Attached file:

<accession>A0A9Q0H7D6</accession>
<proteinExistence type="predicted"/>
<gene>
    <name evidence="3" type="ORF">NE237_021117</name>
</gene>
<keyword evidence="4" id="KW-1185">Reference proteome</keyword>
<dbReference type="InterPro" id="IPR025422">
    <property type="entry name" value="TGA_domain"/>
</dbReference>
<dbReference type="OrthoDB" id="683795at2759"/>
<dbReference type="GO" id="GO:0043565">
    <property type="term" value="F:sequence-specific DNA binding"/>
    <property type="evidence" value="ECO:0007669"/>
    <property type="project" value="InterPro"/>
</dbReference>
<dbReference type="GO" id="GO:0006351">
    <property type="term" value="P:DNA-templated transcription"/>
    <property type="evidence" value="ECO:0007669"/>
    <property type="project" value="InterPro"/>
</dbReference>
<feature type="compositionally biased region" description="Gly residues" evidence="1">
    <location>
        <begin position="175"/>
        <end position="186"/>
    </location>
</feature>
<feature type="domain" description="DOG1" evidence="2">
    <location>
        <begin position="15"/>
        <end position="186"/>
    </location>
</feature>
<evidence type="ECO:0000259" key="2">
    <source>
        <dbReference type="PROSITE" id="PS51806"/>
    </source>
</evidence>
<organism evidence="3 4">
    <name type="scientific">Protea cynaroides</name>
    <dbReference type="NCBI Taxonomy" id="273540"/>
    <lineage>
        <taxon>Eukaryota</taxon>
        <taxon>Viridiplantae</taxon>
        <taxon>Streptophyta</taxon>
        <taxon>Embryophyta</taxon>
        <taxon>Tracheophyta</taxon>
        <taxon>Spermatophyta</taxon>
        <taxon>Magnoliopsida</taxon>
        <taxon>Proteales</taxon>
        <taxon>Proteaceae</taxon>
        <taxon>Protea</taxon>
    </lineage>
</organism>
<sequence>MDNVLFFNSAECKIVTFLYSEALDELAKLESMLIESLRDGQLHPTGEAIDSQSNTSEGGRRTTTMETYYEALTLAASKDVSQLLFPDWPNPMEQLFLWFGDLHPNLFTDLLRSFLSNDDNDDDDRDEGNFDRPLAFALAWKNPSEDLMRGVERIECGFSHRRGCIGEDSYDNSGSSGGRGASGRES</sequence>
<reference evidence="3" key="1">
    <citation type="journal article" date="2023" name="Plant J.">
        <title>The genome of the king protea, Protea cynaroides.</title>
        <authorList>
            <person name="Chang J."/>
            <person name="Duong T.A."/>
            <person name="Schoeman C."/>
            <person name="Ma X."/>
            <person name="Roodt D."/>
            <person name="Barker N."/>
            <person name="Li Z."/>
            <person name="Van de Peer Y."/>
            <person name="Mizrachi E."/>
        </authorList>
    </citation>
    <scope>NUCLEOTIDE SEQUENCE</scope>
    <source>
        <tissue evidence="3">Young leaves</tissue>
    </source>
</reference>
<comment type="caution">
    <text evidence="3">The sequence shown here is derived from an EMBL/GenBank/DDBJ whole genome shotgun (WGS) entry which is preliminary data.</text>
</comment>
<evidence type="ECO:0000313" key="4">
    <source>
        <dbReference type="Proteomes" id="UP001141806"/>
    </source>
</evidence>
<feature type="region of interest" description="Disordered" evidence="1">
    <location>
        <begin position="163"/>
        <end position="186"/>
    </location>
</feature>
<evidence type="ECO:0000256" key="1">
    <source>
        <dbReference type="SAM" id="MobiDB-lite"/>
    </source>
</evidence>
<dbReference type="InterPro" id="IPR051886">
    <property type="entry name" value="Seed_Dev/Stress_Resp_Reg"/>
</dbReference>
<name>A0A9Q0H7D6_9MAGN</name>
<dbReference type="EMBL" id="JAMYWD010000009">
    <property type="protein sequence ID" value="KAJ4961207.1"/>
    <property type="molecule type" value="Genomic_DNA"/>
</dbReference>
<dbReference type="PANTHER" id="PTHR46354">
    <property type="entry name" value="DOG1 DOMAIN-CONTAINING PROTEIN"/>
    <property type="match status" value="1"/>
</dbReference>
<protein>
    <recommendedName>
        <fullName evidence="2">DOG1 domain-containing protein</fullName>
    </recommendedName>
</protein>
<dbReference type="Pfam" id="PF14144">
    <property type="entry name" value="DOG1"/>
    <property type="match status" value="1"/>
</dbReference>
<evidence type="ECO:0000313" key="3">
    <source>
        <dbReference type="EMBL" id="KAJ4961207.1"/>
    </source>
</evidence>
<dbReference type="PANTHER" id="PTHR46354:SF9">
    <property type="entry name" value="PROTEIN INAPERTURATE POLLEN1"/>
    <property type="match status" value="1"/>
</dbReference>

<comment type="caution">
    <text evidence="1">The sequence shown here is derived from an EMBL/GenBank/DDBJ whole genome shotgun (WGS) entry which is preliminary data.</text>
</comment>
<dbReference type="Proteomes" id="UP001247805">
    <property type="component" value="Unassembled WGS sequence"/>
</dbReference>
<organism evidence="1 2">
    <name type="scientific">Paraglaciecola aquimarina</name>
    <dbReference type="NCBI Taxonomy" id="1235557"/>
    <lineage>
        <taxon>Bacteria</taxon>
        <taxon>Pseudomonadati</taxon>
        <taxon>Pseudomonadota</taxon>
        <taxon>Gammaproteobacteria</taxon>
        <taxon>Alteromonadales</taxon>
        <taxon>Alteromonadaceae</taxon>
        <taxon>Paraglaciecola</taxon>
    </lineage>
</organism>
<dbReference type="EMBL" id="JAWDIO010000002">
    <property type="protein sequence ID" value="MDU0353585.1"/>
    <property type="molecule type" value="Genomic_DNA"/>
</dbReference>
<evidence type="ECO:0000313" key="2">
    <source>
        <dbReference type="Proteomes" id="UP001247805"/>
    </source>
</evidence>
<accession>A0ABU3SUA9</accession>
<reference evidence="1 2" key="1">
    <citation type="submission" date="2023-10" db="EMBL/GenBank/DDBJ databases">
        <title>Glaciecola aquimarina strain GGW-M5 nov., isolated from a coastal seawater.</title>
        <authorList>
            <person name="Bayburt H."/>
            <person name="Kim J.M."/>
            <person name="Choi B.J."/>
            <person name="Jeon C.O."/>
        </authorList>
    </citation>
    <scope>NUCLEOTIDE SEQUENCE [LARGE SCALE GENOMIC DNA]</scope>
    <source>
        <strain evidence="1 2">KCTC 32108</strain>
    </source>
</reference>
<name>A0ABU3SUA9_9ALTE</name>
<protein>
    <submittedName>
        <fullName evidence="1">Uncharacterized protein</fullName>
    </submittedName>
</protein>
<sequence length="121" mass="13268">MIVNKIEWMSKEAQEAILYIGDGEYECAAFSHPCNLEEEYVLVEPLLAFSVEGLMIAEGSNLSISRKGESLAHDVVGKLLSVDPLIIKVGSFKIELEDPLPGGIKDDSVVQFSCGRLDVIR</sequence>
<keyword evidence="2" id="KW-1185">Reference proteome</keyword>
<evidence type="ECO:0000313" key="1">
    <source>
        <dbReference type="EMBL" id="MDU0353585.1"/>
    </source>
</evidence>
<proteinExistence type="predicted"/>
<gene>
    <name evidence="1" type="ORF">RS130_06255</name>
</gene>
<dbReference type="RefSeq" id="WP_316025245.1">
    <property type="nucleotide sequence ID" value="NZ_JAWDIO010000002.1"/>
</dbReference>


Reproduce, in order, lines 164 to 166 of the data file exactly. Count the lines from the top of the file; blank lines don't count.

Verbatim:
    <source>
        <strain evidence="1 2">KCTC 32108</strain>
    </source>